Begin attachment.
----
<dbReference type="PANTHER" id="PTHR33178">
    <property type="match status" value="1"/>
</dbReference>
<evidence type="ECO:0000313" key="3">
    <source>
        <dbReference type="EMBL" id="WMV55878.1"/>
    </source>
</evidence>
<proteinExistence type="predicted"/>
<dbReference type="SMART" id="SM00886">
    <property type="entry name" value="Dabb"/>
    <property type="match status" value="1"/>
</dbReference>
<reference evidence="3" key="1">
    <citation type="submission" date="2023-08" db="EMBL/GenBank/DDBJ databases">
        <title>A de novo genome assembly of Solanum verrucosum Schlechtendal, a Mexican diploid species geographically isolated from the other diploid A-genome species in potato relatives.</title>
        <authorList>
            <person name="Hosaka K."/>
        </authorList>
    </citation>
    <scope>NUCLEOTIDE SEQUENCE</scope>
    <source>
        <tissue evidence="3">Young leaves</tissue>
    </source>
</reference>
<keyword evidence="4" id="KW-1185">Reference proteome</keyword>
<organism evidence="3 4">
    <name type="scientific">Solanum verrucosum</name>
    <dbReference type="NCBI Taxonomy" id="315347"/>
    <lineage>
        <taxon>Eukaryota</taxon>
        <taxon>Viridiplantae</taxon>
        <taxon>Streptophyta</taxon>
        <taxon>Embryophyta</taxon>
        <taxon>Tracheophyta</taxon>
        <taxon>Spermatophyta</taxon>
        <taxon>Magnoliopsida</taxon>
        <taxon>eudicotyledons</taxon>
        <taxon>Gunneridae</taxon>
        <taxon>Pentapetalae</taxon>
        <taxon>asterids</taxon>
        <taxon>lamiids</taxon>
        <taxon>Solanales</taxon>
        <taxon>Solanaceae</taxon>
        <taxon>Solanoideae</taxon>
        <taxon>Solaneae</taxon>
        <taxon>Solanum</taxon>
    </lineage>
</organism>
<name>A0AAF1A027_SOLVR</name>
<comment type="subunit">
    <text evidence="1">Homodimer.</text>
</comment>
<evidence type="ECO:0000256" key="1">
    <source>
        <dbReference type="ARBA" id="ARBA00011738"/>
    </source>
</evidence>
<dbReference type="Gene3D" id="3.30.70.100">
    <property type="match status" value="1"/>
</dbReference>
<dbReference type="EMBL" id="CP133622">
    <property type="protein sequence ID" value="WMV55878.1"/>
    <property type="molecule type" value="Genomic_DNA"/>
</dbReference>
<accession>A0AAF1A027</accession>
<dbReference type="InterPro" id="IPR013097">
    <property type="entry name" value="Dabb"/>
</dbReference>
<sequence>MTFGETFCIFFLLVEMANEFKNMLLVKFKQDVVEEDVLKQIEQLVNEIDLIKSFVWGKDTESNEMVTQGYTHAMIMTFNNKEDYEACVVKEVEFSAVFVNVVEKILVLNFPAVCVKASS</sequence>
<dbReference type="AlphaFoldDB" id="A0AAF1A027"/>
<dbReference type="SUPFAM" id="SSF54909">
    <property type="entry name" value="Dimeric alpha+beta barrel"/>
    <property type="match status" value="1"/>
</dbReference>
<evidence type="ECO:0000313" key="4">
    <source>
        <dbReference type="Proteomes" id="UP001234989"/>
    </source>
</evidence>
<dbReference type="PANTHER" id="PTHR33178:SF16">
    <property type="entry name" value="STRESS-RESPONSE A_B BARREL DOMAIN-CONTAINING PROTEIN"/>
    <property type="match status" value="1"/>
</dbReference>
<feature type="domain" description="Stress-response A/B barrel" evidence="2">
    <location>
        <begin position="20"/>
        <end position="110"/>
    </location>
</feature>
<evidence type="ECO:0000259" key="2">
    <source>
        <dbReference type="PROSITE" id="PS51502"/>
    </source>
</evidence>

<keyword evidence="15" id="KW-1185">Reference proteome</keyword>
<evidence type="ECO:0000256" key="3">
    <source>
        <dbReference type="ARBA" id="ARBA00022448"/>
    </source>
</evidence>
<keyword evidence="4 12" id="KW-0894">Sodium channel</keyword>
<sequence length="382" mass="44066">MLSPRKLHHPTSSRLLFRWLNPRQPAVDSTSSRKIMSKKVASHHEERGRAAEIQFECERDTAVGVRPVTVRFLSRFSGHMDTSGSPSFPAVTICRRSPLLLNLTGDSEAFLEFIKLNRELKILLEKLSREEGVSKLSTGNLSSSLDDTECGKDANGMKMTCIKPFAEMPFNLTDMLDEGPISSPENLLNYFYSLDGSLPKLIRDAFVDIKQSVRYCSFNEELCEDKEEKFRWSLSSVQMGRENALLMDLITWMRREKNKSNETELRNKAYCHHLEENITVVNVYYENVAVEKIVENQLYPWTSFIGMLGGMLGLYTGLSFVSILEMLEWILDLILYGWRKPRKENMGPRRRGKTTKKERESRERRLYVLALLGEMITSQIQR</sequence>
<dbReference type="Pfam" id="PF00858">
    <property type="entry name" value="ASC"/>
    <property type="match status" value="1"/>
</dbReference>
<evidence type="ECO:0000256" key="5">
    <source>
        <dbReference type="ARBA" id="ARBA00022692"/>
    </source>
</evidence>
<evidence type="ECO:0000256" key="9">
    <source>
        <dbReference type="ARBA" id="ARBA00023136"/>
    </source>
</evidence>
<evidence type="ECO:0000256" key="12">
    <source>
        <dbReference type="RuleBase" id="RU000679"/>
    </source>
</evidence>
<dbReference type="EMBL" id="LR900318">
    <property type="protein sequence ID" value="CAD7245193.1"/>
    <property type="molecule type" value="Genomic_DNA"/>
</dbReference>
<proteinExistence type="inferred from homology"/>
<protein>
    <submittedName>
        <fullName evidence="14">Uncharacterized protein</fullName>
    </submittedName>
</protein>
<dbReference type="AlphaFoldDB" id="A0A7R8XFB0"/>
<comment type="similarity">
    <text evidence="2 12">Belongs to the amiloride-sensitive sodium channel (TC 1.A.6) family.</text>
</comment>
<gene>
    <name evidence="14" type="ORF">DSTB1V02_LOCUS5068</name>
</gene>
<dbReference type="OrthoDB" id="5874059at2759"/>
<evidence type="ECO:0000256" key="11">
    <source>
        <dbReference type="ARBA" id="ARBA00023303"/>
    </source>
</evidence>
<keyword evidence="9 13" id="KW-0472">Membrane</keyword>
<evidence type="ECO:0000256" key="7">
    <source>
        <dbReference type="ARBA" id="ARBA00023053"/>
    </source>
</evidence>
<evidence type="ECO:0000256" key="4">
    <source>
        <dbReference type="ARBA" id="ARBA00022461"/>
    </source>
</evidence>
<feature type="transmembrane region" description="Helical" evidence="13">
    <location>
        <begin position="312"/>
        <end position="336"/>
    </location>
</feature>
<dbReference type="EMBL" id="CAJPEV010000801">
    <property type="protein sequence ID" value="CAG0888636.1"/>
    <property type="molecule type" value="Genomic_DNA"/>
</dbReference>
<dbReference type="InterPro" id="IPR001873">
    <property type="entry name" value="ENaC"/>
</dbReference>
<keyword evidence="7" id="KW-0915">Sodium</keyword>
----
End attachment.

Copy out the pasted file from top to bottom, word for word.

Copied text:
<dbReference type="PANTHER" id="PTHR33178">
    <property type="match status" value="1"/>
</dbReference>
<evidence type="ECO:0000313" key="3">
    <source>
        <dbReference type="EMBL" id="WMV55878.1"/>
    </source>
</evidence>
<proteinExistence type="predicted"/>
<dbReference type="SMART" id="SM00886">
    <property type="entry name" value="Dabb"/>
    <property type="match status" value="1"/>
</dbReference>
<reference evidence="3" key="1">
    <citation type="submission" date="2023-08" db="EMBL/GenBank/DDBJ databases">
        <title>A de novo genome assembly of Solanum verrucosum Schlechtendal, a Mexican diploid species geographically isolated from the other diploid A-genome species in potato relatives.</title>
        <authorList>
            <person name="Hosaka K."/>
        </authorList>
    </citation>
    <scope>NUCLEOTIDE SEQUENCE</scope>
    <source>
        <tissue evidence="3">Young leaves</tissue>
    </source>
</reference>
<keyword evidence="4" id="KW-1185">Reference proteome</keyword>
<organism evidence="3 4">
    <name type="scientific">Solanum verrucosum</name>
    <dbReference type="NCBI Taxonomy" id="315347"/>
    <lineage>
        <taxon>Eukaryota</taxon>
        <taxon>Viridiplantae</taxon>
        <taxon>Streptophyta</taxon>
        <taxon>Embryophyta</taxon>
        <taxon>Tracheophyta</taxon>
        <taxon>Spermatophyta</taxon>
        <taxon>Magnoliopsida</taxon>
        <taxon>eudicotyledons</taxon>
        <taxon>Gunneridae</taxon>
        <taxon>Pentapetalae</taxon>
        <taxon>asterids</taxon>
        <taxon>lamiids</taxon>
        <taxon>Solanales</taxon>
        <taxon>Solanaceae</taxon>
        <taxon>Solanoideae</taxon>
        <taxon>Solaneae</taxon>
        <taxon>Solanum</taxon>
    </lineage>
</organism>
<name>A0AAF1A027_SOLVR</name>
<comment type="subunit">
    <text evidence="1">Homodimer.</text>
</comment>
<evidence type="ECO:0000256" key="1">
    <source>
        <dbReference type="ARBA" id="ARBA00011738"/>
    </source>
</evidence>
<dbReference type="Gene3D" id="3.30.70.100">
    <property type="match status" value="1"/>
</dbReference>
<dbReference type="EMBL" id="CP133622">
    <property type="protein sequence ID" value="WMV55878.1"/>
    <property type="molecule type" value="Genomic_DNA"/>
</dbReference>
<accession>A0AAF1A027</accession>
<dbReference type="InterPro" id="IPR013097">
    <property type="entry name" value="Dabb"/>
</dbReference>
<sequence>MTFGETFCIFFLLVEMANEFKNMLLVKFKQDVVEEDVLKQIEQLVNEIDLIKSFVWGKDTESNEMVTQGYTHAMIMTFNNKEDYEACVVKEVEFSAVFVNVVEKILVLNFPAVCVKASS</sequence>
<dbReference type="AlphaFoldDB" id="A0AAF1A027"/>
<dbReference type="SUPFAM" id="SSF54909">
    <property type="entry name" value="Dimeric alpha+beta barrel"/>
    <property type="match status" value="1"/>
</dbReference>
<evidence type="ECO:0000313" key="4">
    <source>
        <dbReference type="Proteomes" id="UP001234989"/>
    </source>
</evidence>
<dbReference type="PANTHER" id="PTHR33178:SF16">
    <property type="entry name" value="STRESS-RESPONSE A_B BARREL DOMAIN-CONTAINING PROTEIN"/>
    <property type="match status" value="1"/>
</dbReference>
<feature type="domain" description="Stress-response A/B barrel" evidence="2">
    <location>
        <begin position="20"/>
        <end position="110"/>
    </location>
</feature>
<evidence type="ECO:0000259" key="2">
    <source>
        <dbReference type="PROSITE" id="PS51502"/>
    </source>
</evidence>

<keyword evidence="15" id="KW-1185">Reference proteome</keyword>
<evidence type="ECO:0000256" key="3">
    <source>
        <dbReference type="ARBA" id="ARBA00022448"/>
    </source>
</evidence>
<keyword evidence="4 12" id="KW-0894">Sodium channel</keyword>
<sequence length="382" mass="44066">MLSPRKLHHPTSSRLLFRWLNPRQPAVDSTSSRKIMSKKVASHHEERGRAAEIQFECERDTAVGVRPVTVRFLSRFSGHMDTSGSPSFPAVTICRRSPLLLNLTGDSEAFLEFIKLNRELKILLEKLSREEGVSKLSTGNLSSSLDDTECGKDANGMKMTCIKPFAEMPFNLTDMLDEGPISSPENLLNYFYSLDGSLPKLIRDAFVDIKQSVRYCSFNEELCEDKEEKFRWSLSSVQMGRENALLMDLITWMRREKNKSNETELRNKAYCHHLEENITVVNVYYENVAVEKIVENQLYPWTSFIGMLGGMLGLYTGLSFVSILEMLEWILDLILYGWRKPRKENMGPRRRGKTTKKERESRERRLYVLALLGEMITSQIQR</sequence>
<dbReference type="Pfam" id="PF00858">
    <property type="entry name" value="ASC"/>
    <property type="match status" value="1"/>
</dbReference>
<evidence type="ECO:0000256" key="5">
    <source>
        <dbReference type="ARBA" id="ARBA00022692"/>
    </source>
</evidence>
<evidence type="ECO:0000256" key="9">
    <source>
        <dbReference type="ARBA" id="ARBA00023136"/>
    </source>
</evidence>
<evidence type="ECO:0000256" key="12">
    <source>
        <dbReference type="RuleBase" id="RU000679"/>
    </source>
</evidence>
<dbReference type="EMBL" id="LR900318">
    <property type="protein sequence ID" value="CAD7245193.1"/>
    <property type="molecule type" value="Genomic_DNA"/>
</dbReference>
<proteinExistence type="inferred from homology"/>
<protein>
    <submittedName>
        <fullName evidence="14">Uncharacterized protein</fullName>
    </submittedName>
</protein>
<dbReference type="AlphaFoldDB" id="A0A7R8XFB0"/>
<comment type="similarity">
    <text evidence="2 12">Belongs to the amiloride-sensitive sodium channel (TC 1.A.6) family.</text>
</comment>
<gene>
    <name evidence="14" type="ORF">DSTB1V02_LOCUS5068</name>
</gene>
<dbReference type="OrthoDB" id="5874059at2759"/>
<evidence type="ECO:0000256" key="11">
    <source>
        <dbReference type="ARBA" id="ARBA00023303"/>
    </source>
</evidence>
<keyword evidence="9 13" id="KW-0472">Membrane</keyword>
<evidence type="ECO:0000256" key="7">
    <source>
        <dbReference type="ARBA" id="ARBA00023053"/>
    </source>
</evidence>
<evidence type="ECO:0000256" key="4">
    <source>
        <dbReference type="ARBA" id="ARBA00022461"/>
    </source>
</evidence>
<feature type="transmembrane region" description="Helical" evidence="13">
    <location>
        <begin position="312"/>
        <end position="336"/>
    </location>
</feature>
<dbReference type="EMBL" id="CAJPEV010000801">
    <property type="protein sequence ID" value="CAG0888636.1"/>
    <property type="molecule type" value="Genomic_DNA"/>
</dbReference>
<dbReference type="InterPro" id="IPR001873">
    <property type="entry name" value="ENaC"/>
</dbReference>
<keyword evidence="7" id="KW-0915">Sodium</keyword>